Pathogenesis of HIV Encephalitis

Clayton A. Wiley, Rachel D. Schrier, Mitchel Morey, Christian Achim, J. Clark Venable, Jay A. Nelson

Research output: Contribution to journalArticle

10 Scopus citations

Abstract

A wide spectrum of infectious agents attack the central nervous system (CNS) of acquired immunodeficiency syndrome (AIDS) patients. Human immunodeficiency virus (HIV) itself, infects the CNS of a subgroup of these patients. The mechanism behind why HIV enters the CNS is unclear. We have observed an interesting association between HIV and opportunistic viral infections that may explain why HIV enters the brain. Infection of the CNS by opportunistic agents results in recruitment of latently HIV infected monocytes. Upon differentiation into macrophages these cells produce abundant HIV. Latent HIV‐infection of monocytes/macrophages provides a unique opportunity for cooperativity between opportunistic infections and HIV in mediating CNS damage.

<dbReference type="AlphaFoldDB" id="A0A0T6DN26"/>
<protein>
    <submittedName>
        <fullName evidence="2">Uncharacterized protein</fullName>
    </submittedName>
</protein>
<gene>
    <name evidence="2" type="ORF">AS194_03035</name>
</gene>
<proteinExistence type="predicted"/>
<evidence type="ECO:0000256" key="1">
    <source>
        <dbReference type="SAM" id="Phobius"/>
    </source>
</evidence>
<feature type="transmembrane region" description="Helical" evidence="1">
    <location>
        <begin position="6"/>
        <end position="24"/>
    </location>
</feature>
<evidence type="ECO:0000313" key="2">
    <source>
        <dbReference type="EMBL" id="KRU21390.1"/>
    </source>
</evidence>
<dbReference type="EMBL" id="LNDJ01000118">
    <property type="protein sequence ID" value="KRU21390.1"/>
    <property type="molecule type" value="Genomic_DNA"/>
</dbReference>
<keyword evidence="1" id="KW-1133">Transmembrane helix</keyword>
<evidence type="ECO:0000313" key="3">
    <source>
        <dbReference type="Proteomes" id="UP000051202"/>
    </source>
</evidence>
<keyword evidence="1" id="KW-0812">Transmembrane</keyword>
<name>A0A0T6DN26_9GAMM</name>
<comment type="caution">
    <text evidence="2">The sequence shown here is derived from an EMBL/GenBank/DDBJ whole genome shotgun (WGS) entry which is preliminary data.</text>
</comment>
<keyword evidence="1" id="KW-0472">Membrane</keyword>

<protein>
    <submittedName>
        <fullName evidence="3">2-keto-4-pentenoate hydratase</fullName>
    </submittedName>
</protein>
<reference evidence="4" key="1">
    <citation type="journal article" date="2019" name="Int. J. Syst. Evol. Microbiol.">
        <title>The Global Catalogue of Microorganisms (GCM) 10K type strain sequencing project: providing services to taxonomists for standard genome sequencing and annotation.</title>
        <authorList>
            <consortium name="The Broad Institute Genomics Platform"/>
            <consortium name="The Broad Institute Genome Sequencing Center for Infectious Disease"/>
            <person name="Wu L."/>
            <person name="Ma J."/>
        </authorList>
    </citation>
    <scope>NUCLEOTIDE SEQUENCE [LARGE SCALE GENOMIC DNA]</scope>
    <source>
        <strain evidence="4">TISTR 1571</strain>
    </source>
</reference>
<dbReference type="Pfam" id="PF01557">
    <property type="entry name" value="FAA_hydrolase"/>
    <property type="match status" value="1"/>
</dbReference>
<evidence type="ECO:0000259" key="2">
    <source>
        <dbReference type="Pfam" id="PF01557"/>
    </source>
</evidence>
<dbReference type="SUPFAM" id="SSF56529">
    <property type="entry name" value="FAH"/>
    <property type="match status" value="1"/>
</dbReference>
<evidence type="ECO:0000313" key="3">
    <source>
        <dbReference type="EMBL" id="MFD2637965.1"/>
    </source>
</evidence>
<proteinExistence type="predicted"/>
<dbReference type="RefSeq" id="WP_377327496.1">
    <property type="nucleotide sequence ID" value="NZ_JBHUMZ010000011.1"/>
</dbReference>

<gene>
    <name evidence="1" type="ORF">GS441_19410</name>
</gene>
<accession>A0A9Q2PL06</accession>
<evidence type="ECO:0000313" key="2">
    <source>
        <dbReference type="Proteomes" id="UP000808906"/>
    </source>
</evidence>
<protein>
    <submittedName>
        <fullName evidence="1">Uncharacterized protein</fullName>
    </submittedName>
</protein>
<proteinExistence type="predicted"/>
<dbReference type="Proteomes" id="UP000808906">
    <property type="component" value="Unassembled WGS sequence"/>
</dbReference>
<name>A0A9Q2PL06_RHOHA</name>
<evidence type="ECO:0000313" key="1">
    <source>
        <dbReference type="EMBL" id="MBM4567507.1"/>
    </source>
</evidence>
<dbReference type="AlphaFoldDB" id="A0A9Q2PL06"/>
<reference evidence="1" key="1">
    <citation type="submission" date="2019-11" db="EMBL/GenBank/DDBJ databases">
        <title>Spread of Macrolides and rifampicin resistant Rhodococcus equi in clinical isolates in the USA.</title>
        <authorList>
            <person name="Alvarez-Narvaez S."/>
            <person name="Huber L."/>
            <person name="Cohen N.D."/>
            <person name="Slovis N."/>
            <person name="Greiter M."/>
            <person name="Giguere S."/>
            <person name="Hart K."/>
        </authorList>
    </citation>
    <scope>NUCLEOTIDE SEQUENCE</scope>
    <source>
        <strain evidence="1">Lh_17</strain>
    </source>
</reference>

Original languageEnglish (US)
Pages (from-to)192-196
Number of pages5
JournalPathology International
Volume41
Issue number3
DOIs
StatePublished - Mar 1991

Keywords

  • HIV encephalitis
  • Mechanism of HIV ingress
  • Opportunistic viral infection

ASJC Scopus subject areas

  • Pathology and Forensic Medicine

Fingerprint Dive into the research topics of 'Pathogenesis of HIV Encephalitis'. Together they form a unique fingerprint.

  • Cite this

    Wiley, C. A., Schrier, R. D., Morey, M., Achim, C., Venable, J. C., & Nelson, J. A. (1991). Pathogenesis of HIV Encephalitis. Pathology International, 41(3), 192-196. https://doi.org/10.1111/j.1440-1827.1991.tb01646.x